MINI 5-door hatchback - Engines, drive & performance
For its blend of performance and economy we’d recommend the MINI 5-door Cooper model
A MINI wouldn’t be a MINI if it didn’t have buckets of character and wasn’t good fun to drive: fortunately, the MINI 5-door has both of these qualities in abundance. It’s slightly heavier than the three-door model, but it still handles like a go-kart, with lots of grip and light, accurate steering that ensures the nose goes exactly where you point it. The ride is on the firm side but settles down comfortably at motorway speeds, and there’s very little lean in corners. With adaptive suspension fitted, the MINI offers more composure and comfort than sporty rivals like the SEAT Ibiza FR.
It's a shame the Cooper S can't quite match up to a Ford Fiesta ST because it doesn't quite have the Ford's level of involvement. This is mainly because of the steering, which is fast to respond but doesn't offer much feedback.
MINI introduced a dual-clutch DCT seven-speed automatic gearbox to replace the older six-speed automatic, and the new gearbox is more in keeping with the MINI's sporty nature, providing smooth yet rapid gear changes - but we wish there were shift paddles behind the steering wheel.
MINI 5-door petrol engines
The MINI One is powered by a 1.5-litre turbocharged petrol engine that produces 101bhp. 0-62mph takes 10.6 seconds, and this engine feels perfectly able to deal with the cut and thrust of urban traffic, while still returning decent fuel economy.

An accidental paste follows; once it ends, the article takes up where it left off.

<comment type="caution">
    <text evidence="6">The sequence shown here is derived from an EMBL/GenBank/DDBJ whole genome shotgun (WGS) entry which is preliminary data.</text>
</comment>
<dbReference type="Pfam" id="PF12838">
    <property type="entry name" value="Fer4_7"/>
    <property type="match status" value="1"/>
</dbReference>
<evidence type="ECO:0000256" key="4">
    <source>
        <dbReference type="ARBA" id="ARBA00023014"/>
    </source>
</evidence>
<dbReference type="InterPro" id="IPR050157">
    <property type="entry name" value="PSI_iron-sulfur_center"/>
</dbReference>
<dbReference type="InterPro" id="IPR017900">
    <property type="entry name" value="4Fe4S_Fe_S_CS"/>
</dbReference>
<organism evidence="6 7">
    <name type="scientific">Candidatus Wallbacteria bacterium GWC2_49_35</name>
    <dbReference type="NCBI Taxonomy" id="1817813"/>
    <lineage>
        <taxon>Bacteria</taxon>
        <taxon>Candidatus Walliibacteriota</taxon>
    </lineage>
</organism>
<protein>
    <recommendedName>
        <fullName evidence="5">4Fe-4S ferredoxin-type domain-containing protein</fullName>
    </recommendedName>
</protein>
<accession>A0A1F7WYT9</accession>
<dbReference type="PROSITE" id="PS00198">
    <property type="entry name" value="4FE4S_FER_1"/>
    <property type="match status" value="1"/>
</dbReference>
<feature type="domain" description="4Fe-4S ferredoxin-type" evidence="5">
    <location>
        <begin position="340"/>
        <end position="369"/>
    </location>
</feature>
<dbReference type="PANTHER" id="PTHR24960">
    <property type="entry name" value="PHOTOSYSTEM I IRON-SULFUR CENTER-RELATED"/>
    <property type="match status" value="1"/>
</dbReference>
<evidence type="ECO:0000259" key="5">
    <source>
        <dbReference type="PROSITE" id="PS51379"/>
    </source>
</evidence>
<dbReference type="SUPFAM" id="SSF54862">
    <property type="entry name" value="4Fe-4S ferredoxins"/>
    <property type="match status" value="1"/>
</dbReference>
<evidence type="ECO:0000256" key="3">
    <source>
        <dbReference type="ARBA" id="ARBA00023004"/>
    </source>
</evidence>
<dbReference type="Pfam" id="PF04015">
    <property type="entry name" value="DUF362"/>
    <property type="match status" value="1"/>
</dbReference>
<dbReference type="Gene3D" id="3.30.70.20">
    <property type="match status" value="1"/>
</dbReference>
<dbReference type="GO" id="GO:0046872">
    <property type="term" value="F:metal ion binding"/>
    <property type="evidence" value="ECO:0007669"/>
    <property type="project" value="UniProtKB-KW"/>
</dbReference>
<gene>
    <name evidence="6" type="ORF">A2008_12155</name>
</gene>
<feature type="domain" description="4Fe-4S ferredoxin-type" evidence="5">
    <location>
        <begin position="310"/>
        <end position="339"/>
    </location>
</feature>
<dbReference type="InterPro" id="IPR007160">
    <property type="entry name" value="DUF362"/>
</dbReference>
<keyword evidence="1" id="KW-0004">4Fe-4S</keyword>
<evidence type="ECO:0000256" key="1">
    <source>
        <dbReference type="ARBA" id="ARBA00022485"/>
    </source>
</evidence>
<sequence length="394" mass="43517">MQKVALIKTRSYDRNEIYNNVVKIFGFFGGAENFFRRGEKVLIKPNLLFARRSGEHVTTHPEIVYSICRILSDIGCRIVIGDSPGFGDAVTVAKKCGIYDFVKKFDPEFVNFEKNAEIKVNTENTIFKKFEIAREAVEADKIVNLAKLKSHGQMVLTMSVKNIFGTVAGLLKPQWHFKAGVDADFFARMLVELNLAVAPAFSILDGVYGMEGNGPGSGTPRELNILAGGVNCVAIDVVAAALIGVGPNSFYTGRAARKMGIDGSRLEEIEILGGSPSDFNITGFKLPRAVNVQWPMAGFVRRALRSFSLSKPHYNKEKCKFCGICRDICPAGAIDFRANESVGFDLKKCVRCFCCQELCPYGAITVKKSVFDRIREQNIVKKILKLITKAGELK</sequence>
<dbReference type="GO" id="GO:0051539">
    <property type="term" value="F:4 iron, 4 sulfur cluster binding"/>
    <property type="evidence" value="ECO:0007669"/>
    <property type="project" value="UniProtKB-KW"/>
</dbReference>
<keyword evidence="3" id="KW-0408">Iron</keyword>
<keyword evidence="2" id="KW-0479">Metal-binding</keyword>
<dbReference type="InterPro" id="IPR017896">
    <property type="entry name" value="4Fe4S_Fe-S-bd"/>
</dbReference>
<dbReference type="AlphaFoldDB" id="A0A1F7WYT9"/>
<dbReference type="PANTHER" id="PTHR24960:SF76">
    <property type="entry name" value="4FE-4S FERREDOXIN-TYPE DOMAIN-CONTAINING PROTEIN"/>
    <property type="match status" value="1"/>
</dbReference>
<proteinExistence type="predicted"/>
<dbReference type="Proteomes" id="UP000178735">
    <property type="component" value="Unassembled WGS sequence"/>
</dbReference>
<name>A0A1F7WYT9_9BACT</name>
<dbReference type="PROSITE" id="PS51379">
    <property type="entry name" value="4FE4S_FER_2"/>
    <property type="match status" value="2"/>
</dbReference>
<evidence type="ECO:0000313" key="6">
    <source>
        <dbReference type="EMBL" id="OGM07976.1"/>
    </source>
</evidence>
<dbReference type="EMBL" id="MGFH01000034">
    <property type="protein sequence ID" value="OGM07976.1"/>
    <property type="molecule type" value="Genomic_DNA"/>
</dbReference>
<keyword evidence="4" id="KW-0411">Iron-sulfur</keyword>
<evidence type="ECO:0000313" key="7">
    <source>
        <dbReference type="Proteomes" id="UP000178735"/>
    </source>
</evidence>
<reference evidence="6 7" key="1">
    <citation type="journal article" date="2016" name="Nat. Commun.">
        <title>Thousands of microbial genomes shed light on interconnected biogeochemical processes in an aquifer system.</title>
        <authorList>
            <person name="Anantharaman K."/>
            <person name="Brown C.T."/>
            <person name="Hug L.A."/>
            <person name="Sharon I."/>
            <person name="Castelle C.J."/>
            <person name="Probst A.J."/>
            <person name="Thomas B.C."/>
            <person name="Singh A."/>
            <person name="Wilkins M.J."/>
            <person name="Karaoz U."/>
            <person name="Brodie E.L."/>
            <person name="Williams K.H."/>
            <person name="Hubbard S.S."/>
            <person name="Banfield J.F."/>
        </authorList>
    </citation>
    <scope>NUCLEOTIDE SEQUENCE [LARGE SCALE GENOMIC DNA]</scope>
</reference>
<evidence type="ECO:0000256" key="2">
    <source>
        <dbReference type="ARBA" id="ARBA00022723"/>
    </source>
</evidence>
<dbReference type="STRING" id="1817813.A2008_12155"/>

A 134bhp version of the same 1.5-litre engine is found in the MINI Cooper, and the extra power has a marked effect on acceleration. It emits an eager rasp on its way from 0-62mph in 8.3 seconds. That should be fast enough for most people and its revvy character makes it the better choice for enthusiasts. In fact, we think it's the sweet spot in the MINI 5-door range.
But if the Cooper isn’t fast enough, there’s always the MINI Cooper S, with a 176bhp 2.0-litre engine that catapults the five-door from 0-62mph in 6.7 seconds - just a tenth of a second slower than the equivalent three-door. It feels quick thanks to plentiful pulling power but the engine doesn't sound very inspiring, which is a shame considering the original Cooper S was famed for its burbling exhaust and characterful supercharger whine.
While the regular three-door MINI hatchback is now available with a pure-electric powertrain, there’s no indication that the manufacturer will be building a five-door model. This is a shame, as the electric powertrain really suits the MINI hatchback, with it being as sporty and surefooted to drive as the petrol-powered version. We’ve reviewed the MINI Electric separately here.